Why Is Asian Seafood Farming A Cause For Concern!
USA - While naturally occurring shrimps from the ocean are very healthy, the same cannot be said about shrimps bred in fish farms particularly in the Asian part of this world. In a study conducted about 60% of 342 samples of frozen shrimp collected were contaminated with vibrio, salmonella, e.coli or listeria. They also had traces of the following antibiotics; sulfa, enrofloxacin and oxytetracycline. The countries that export shrimp to the U.S which include; Vietnam, India, Thailand and Indonesia have crowded and highly polluted seafood farming conditions which further increases the spread of diseases in the seafood and the overuse of antibiotics only contaminates the seafood even more. A study carried out by Consumer Report, wild shrimps from Argentina and the United States have the lowest bacteria levels of all the samples collected from around the world. READ MORE
Activists Fight to Save Cancun’s Mangrove Forests
MEXICO - Tiny green sprouts push past the rubble weeks after bulldozers razed a mangrove forest that lined the Mexican coast in Cancun. A recovery was beginning as birds and reptiles slowly repopulated the area, but the fight wasn’t over to save the Tajamar Mangrove from becoming offices buildings, apartments or stores in the resort town. Hundreds of citizens and activists worked for years to protect the thriving mangrove forest, but in the predawn hours of January 16 2016 developers destroyed about 110 acres for the new development– Malecón Tajamar. Immediately the loss was felt by the community. A federal judge halted construction after developers failed to follow the law that required the relocation of all endangered species. Activists with the Salvemos Manglar Tajamar stand guard, preventing developers from pouring concrete and continuing their work. “The project is stopped for now and that keeps us tranquil but we are still vigilant,” said Cristina Sardaneta, an activist for the group Salvemos Manglar Tajamar. READ MORE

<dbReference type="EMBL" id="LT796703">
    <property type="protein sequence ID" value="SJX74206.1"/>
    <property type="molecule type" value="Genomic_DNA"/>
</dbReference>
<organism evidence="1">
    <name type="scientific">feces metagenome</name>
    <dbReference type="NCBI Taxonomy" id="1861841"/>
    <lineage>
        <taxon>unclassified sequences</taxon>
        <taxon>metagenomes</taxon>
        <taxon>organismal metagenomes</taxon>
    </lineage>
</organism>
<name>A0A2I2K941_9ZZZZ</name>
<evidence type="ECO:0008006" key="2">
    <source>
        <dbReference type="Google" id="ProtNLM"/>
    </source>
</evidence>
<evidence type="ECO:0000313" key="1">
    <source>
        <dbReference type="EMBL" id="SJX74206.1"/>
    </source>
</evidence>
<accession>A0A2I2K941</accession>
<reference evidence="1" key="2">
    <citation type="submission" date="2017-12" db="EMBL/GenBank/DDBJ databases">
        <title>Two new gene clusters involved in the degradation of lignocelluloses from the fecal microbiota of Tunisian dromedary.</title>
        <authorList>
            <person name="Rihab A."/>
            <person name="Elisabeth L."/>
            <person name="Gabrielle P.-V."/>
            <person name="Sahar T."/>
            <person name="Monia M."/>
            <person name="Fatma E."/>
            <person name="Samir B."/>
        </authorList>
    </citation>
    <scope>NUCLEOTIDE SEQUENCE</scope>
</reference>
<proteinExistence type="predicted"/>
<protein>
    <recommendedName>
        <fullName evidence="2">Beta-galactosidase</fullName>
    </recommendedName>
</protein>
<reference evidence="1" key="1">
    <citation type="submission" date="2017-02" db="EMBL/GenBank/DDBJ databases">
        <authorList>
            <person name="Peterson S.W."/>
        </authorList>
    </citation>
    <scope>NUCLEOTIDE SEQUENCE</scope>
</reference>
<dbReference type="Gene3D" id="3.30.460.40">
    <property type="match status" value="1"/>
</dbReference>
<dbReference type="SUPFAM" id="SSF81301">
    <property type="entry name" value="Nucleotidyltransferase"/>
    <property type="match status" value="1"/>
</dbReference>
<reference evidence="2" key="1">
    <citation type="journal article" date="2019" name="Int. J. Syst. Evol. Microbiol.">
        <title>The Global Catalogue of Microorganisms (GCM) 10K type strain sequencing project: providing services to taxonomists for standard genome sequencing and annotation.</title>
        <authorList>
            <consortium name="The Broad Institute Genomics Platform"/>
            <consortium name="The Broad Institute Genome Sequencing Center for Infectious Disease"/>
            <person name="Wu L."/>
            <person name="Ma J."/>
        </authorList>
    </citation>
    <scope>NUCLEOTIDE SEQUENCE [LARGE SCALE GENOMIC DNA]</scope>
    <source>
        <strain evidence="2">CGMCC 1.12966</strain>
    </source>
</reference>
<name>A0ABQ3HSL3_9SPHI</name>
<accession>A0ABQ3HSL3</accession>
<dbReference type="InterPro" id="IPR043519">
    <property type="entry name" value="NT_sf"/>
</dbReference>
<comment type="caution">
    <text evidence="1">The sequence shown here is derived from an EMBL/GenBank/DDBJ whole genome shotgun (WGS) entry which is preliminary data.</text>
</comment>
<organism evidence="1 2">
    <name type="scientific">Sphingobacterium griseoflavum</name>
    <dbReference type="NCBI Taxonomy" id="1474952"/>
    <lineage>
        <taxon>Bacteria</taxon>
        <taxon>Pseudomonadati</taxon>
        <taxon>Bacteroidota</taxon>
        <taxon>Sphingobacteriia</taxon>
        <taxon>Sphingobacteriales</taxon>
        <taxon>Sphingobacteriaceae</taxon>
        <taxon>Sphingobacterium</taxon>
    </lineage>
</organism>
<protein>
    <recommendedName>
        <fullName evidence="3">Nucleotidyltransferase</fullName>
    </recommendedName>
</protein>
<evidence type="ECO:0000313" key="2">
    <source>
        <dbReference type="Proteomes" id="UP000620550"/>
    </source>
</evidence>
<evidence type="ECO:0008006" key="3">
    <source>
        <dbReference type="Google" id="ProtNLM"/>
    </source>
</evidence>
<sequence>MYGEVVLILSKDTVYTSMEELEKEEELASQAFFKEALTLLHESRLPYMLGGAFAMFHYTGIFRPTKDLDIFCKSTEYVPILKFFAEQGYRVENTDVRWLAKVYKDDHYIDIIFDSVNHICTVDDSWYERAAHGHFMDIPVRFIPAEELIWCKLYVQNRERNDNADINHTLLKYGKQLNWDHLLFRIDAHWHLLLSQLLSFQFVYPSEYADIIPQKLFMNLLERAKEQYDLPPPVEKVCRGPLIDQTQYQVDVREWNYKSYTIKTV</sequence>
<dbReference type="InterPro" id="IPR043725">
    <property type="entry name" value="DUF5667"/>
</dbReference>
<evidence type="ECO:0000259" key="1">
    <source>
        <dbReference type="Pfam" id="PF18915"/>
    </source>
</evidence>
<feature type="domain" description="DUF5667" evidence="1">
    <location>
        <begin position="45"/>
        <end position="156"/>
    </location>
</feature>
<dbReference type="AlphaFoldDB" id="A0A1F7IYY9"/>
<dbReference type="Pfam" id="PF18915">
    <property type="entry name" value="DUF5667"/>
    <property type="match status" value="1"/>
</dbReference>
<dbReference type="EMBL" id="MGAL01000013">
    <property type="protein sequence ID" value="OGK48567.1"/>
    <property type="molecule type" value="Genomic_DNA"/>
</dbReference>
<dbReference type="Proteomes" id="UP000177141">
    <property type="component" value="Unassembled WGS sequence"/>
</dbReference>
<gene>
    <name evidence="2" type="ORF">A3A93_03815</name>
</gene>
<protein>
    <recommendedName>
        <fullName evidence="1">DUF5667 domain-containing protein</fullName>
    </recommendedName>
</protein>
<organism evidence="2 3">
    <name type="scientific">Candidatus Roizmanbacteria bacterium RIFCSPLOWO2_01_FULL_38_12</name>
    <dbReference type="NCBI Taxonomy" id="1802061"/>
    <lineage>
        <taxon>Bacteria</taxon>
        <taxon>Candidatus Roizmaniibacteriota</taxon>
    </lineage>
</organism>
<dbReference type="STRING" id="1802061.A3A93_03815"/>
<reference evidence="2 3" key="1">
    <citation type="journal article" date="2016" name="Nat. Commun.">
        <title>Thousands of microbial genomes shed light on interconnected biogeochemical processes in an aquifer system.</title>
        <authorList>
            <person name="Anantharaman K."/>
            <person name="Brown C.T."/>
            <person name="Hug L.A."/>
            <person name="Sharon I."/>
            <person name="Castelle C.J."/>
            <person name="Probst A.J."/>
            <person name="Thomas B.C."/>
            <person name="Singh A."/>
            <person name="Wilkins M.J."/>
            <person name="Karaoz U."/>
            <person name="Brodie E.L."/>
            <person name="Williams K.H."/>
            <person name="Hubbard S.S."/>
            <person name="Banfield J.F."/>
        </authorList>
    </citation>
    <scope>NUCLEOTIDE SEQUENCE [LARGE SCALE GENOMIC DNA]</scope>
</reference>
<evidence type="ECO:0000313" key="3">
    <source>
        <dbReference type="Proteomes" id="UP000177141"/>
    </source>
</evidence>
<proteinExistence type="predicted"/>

My name is Maria Savage. I'm the most recent intern for MAP in Thailand. It is my first day on the job and my first full day in Thailand. I am feeling worlds away from my Country and am very excited for whats to come.
I am a Canadian citizen born and raised in Newfoundland, so I am no stranger to rain, wind and coastlines. I have a love for the ocean and am currently working towards a B. Tech in Marine Environmental.
I will be volunteering for MAP until mid August. I am looking forward to gaining and sharing knowledge about amazing mangroves.
MAP-Asia Office Development & Field Project Assistant (Intern)
Mangrove Action Project (MAP)
MAP - Asia Office
B-206 Yaotak Building
Amphur Muang, Trang 92000
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Thursday, June 23, 2016
MAP News Issue 393, June 25, 2016
Posted by BlogAdmin at 10:05 PM